Someday, everybody will be wearing smart clothes. Not just clothes that look dapper, but ones that sense the environment and the body's vital signs, before pinging the data to your wristwatch or doctor. To get there, we'll need functional fabrics, and nothing beats the touch and feel of cotton.
Gatorade needs a better marketing team. A very curious advertisement contained a diagram of an organic molecule that, if it actually existed, would probably be dangerous. You certainly wouldn't be drinking it.
Kurt Eichenwald, a journalist with enormous influence, claims to have predicted features of Hurricane Irma using a climate change equation. A contributing editor to Vanity Fair and a New York Times bestselling author, he took to Twitter to boast about his accomplishment. It didn't take long for him to be rightfully mocked.
New research indicates that extra-virgin olive oil may not be the pure, wholesome maiden you've been anticipating for your dinner night.
Initial reports suggest that Kim Jong-Nam, the estranged half-brother of North Korean dictator Kim Jong-Un, was murdered with VX, a type of agent used in chemical warfare. What is it, and how does it work? VX is an organophosphate, a generic name for any molecular compound that contains carbon and phosphate (i.e., ions made of phosphorus and oxygen atoms). Organophosphates are found everywhere. Life-giving molecules like DNA are organophosphates, but so are some pesticides and nerve agents. Given the structure of VX (which includes a sulfur atom), it is more specifically a phosphonothioate. (See image on right.)
When you are buying gasoline with a particular octane number, joke's on you. There is little or no octane in there, because octane will blow you engine up. A little primer on anti-knock additives. They're not so great either.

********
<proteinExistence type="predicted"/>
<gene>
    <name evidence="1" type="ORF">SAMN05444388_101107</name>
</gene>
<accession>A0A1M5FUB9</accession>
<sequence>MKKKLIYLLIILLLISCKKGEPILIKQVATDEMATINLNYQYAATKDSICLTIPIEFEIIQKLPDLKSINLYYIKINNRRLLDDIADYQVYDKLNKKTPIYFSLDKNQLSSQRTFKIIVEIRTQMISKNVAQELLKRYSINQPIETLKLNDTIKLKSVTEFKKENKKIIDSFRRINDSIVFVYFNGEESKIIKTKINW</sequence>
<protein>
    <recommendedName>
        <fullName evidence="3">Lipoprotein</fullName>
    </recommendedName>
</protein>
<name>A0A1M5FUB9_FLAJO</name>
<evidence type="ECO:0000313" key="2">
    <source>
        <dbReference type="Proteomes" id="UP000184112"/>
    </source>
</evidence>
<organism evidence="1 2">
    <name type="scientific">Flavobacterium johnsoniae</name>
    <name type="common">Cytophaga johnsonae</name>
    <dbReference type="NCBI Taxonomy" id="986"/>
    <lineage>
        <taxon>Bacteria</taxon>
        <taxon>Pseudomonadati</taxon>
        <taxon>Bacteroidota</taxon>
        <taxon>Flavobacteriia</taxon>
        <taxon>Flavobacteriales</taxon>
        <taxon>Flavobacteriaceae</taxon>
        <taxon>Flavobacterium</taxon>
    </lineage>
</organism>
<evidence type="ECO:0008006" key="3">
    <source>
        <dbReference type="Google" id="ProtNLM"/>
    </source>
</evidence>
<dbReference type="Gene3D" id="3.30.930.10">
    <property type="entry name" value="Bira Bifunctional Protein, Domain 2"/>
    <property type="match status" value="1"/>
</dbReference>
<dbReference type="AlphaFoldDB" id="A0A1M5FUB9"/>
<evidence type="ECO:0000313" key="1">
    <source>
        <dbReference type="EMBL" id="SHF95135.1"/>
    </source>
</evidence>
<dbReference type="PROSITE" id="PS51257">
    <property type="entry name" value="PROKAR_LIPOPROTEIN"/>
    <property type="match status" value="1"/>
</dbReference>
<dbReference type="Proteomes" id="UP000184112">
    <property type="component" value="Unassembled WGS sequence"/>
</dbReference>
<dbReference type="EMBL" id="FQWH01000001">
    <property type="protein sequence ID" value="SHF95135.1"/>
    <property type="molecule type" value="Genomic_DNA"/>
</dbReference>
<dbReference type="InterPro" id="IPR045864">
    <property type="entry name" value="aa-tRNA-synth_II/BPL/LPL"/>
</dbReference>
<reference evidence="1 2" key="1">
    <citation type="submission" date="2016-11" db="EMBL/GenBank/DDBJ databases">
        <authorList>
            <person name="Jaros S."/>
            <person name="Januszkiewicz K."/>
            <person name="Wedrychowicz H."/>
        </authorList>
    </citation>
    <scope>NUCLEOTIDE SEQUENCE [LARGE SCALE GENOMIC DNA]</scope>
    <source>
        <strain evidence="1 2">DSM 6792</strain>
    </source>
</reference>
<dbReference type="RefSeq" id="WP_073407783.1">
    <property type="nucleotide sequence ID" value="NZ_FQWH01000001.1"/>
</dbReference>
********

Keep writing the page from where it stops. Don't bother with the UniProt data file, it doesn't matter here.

A Chinese group just pulled off something that has eluded chemists for decades. Chemists made and isolated a simple, but highly-unstable creation called pentazole for the purpose of studying it as an explosive. And they didn't even blow themselves up.
A fungus harvested from termite nests has been traditionally used to treat these two conditions. Now, Taiwanese scientists think they have discovered a plausible scientific rationale for this practice.
Brown marmorated stink bugs are fond of fruit such as grapes. During winemaking, the critters become stressed (being squashed tends to do that), and the stink bugs live up to their name by producing a compound.
Four new chemical elements have official names and symbols, the International Union of Pure and Applied Chemistry recently announced. After a five-month review, IUPAC chemists have approved the names for superheavy elements 113, 115, 117 and 118 proposed by the elements' discoverers.
Many natural remedies do not work. Despite those who swear by herbal medicines and other traditions that stretch back, in some cases, thousands of years, modern science often cannot verify the claimed benefits. But that isn't always the case. Occasionally, scientists confirm that a traditional remedy indeed does work, and one such example has been reported recently in the Journal of Agricultural and Food Chemistry.
Besides making wigs, or perhaps some rather bizarre clothing and artwork, there aren't a lot of practical uses for discarded human hair. But that could change thanks to a team of Japanese and South Korean chemists.